Illiberal Partners? Understanding Orbán's Pivot to Russia Public Deposited

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Last Modified
  • March 22, 2019
Creator
  • Clute, Matthew
    • Affiliation: College of Arts and Sciences, Curriculum in Global Studies
Abstract
  • In July 2014, Viktor Orbán spoke to a group of ethnic Hungarians in Romania, and during this speech Orbán made his now famous quip about “illiberal democracy.” This thesis is an examination of how Hungary arrived at a cultural moment in which a democratically elected leader can disparage democracy, and the broader impact this cultural moment had on the geopolitical landscape of Central Europe. This thesis argues that the illiberal tendencies of Viktor Orbán coupled with developments in both domestic and international politics, over the past quarter century in Hungary, led to an increasingly positive relationship between Russia and Hungary. Under the leadership of Viktor Orbán democratic norms are thwarted, and core principals, such as freedom of the press, are no longer touted as cornerstones of Hungarian democracy. This thesis examines the rise of illiberal democracy in Hungary, and ponders what Hungary’s shift to illiberal democracy means for the EU.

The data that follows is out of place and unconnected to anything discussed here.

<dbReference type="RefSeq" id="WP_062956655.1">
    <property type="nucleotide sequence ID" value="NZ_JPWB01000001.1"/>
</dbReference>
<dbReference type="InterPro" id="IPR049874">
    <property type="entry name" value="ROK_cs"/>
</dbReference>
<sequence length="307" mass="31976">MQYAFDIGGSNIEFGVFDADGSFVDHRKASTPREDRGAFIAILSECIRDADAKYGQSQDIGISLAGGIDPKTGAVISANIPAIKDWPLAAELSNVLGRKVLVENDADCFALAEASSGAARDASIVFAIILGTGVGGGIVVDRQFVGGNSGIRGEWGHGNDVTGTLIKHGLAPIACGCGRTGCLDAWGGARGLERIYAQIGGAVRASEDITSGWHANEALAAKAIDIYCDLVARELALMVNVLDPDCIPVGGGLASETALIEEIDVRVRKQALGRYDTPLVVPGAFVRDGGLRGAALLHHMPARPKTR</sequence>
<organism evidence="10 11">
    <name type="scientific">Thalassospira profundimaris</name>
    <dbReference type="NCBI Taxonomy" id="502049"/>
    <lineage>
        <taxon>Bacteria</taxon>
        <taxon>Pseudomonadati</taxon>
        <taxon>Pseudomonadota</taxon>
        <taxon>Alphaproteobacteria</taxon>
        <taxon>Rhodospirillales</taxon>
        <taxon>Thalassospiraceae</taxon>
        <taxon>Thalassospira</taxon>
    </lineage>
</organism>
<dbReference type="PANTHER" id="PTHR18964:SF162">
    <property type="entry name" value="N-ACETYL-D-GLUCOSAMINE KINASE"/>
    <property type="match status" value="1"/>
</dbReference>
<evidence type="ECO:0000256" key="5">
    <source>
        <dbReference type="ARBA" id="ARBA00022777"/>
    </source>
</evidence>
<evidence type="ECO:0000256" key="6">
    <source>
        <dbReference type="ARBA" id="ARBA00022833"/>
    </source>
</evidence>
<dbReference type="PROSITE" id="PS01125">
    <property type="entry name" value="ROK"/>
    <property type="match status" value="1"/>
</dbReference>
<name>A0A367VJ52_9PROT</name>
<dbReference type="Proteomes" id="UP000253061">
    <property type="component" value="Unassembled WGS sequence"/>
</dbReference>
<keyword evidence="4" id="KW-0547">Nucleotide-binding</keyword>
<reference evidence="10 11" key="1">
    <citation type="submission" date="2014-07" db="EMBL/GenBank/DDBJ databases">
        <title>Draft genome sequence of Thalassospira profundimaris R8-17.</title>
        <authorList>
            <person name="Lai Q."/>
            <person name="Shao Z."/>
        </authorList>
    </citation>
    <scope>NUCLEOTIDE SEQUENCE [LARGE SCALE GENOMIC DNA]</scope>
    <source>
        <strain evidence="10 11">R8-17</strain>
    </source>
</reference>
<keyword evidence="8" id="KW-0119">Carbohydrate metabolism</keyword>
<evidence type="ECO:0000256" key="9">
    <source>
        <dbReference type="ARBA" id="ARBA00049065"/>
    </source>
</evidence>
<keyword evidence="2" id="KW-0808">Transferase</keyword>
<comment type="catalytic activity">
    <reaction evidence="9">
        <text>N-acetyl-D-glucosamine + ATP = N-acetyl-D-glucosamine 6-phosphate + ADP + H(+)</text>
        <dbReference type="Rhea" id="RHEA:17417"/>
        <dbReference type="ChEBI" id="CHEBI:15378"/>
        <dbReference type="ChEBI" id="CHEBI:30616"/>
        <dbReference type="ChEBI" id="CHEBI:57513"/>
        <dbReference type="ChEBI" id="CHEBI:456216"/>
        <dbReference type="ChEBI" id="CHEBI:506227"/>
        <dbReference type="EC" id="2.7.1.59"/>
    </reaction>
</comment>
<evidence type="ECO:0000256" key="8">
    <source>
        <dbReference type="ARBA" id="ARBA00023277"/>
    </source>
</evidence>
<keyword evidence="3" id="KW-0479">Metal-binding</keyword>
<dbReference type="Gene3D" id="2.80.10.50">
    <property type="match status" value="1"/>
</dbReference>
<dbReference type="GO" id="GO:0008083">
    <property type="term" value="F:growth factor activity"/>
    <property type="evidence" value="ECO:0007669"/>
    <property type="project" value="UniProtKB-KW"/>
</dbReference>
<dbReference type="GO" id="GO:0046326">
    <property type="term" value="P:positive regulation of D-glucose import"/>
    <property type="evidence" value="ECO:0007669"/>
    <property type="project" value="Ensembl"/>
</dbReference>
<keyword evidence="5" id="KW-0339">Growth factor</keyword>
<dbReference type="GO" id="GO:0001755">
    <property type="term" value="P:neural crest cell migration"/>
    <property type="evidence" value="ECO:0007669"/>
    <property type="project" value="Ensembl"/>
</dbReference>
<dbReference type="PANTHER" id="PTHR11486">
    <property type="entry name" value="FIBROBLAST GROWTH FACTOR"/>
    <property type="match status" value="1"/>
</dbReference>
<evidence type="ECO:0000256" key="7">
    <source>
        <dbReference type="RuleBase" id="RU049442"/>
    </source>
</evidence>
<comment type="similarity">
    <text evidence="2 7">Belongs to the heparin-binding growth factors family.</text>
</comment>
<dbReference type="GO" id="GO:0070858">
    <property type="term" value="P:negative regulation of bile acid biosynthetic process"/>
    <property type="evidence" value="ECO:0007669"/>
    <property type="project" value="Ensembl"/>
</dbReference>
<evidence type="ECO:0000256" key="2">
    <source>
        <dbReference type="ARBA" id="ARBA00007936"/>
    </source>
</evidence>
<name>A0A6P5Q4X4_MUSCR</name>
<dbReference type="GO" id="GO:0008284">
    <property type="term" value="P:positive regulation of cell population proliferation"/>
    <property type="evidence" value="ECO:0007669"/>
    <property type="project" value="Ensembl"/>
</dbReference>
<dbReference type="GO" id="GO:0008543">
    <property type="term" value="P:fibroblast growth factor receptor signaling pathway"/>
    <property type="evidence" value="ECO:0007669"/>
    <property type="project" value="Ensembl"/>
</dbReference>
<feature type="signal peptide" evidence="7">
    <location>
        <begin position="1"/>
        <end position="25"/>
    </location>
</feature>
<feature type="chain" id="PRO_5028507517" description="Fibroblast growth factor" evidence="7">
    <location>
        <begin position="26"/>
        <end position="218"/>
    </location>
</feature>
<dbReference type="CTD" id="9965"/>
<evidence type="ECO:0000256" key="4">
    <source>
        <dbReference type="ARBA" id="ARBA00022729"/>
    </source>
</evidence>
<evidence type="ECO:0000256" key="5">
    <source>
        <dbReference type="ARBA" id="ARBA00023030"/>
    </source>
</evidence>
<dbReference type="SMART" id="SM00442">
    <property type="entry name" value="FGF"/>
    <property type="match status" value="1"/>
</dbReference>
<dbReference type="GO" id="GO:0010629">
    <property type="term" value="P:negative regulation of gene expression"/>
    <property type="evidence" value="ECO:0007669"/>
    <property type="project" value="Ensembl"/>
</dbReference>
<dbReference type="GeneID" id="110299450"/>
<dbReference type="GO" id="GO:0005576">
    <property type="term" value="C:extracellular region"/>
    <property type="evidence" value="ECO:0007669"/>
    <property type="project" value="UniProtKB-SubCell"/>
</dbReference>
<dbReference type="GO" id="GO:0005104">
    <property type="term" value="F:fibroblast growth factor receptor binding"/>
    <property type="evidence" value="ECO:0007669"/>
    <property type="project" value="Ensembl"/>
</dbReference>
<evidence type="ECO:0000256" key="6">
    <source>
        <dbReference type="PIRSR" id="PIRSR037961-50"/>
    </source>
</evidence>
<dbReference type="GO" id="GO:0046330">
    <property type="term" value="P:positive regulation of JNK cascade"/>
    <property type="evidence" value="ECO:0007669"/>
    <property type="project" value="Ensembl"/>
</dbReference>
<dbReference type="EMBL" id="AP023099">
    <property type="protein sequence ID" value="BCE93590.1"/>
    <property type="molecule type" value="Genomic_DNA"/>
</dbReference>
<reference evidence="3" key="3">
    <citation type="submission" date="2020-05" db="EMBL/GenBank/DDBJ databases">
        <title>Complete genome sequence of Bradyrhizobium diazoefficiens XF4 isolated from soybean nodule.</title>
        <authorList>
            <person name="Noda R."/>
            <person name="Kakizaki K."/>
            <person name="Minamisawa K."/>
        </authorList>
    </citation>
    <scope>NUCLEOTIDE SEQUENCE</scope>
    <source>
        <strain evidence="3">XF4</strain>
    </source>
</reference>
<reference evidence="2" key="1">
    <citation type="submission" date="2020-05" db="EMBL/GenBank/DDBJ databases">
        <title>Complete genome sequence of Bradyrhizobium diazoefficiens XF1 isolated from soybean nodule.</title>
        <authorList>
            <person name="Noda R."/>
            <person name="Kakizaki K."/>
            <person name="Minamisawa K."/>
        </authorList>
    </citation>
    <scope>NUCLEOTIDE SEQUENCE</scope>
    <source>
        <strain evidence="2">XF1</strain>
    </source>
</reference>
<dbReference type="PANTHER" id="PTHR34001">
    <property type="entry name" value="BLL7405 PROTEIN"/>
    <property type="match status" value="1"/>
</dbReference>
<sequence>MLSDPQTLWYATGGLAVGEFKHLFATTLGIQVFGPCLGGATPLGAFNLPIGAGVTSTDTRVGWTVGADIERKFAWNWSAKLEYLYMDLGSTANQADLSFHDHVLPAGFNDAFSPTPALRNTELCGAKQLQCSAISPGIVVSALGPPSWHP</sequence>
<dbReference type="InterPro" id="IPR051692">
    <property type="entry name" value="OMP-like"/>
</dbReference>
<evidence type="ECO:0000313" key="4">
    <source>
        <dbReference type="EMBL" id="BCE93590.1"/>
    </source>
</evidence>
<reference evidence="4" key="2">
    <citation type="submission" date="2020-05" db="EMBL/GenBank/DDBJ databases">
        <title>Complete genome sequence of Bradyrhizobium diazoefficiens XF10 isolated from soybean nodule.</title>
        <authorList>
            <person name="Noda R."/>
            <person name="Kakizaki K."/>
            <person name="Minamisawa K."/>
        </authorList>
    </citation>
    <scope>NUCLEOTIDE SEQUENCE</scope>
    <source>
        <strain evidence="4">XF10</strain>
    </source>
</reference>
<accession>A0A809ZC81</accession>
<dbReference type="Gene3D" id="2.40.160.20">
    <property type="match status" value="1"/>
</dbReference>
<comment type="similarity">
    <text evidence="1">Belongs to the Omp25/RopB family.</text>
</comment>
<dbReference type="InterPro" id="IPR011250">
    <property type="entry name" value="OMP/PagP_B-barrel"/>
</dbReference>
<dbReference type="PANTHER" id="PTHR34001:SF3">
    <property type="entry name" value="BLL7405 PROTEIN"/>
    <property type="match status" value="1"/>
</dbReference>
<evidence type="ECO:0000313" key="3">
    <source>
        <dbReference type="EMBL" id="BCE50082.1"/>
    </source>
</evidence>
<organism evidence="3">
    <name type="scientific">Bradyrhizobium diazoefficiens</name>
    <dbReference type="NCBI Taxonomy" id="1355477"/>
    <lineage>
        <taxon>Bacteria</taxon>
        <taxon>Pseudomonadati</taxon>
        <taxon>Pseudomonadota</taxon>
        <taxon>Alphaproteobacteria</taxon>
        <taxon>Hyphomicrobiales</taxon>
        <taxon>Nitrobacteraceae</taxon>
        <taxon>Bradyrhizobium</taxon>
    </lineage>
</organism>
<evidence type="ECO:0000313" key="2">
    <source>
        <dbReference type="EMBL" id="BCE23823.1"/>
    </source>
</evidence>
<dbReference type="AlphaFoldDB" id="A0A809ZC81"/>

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Advisor
  • Bechev, Dmitar
  • Jenkins, Robert
  • Vachudová, Milada Anna
Degree
  • Master of Arts
Degree granting institution
  • University of North Carolina at Chapel Hill Graduate School
Graduation year
  • 2018
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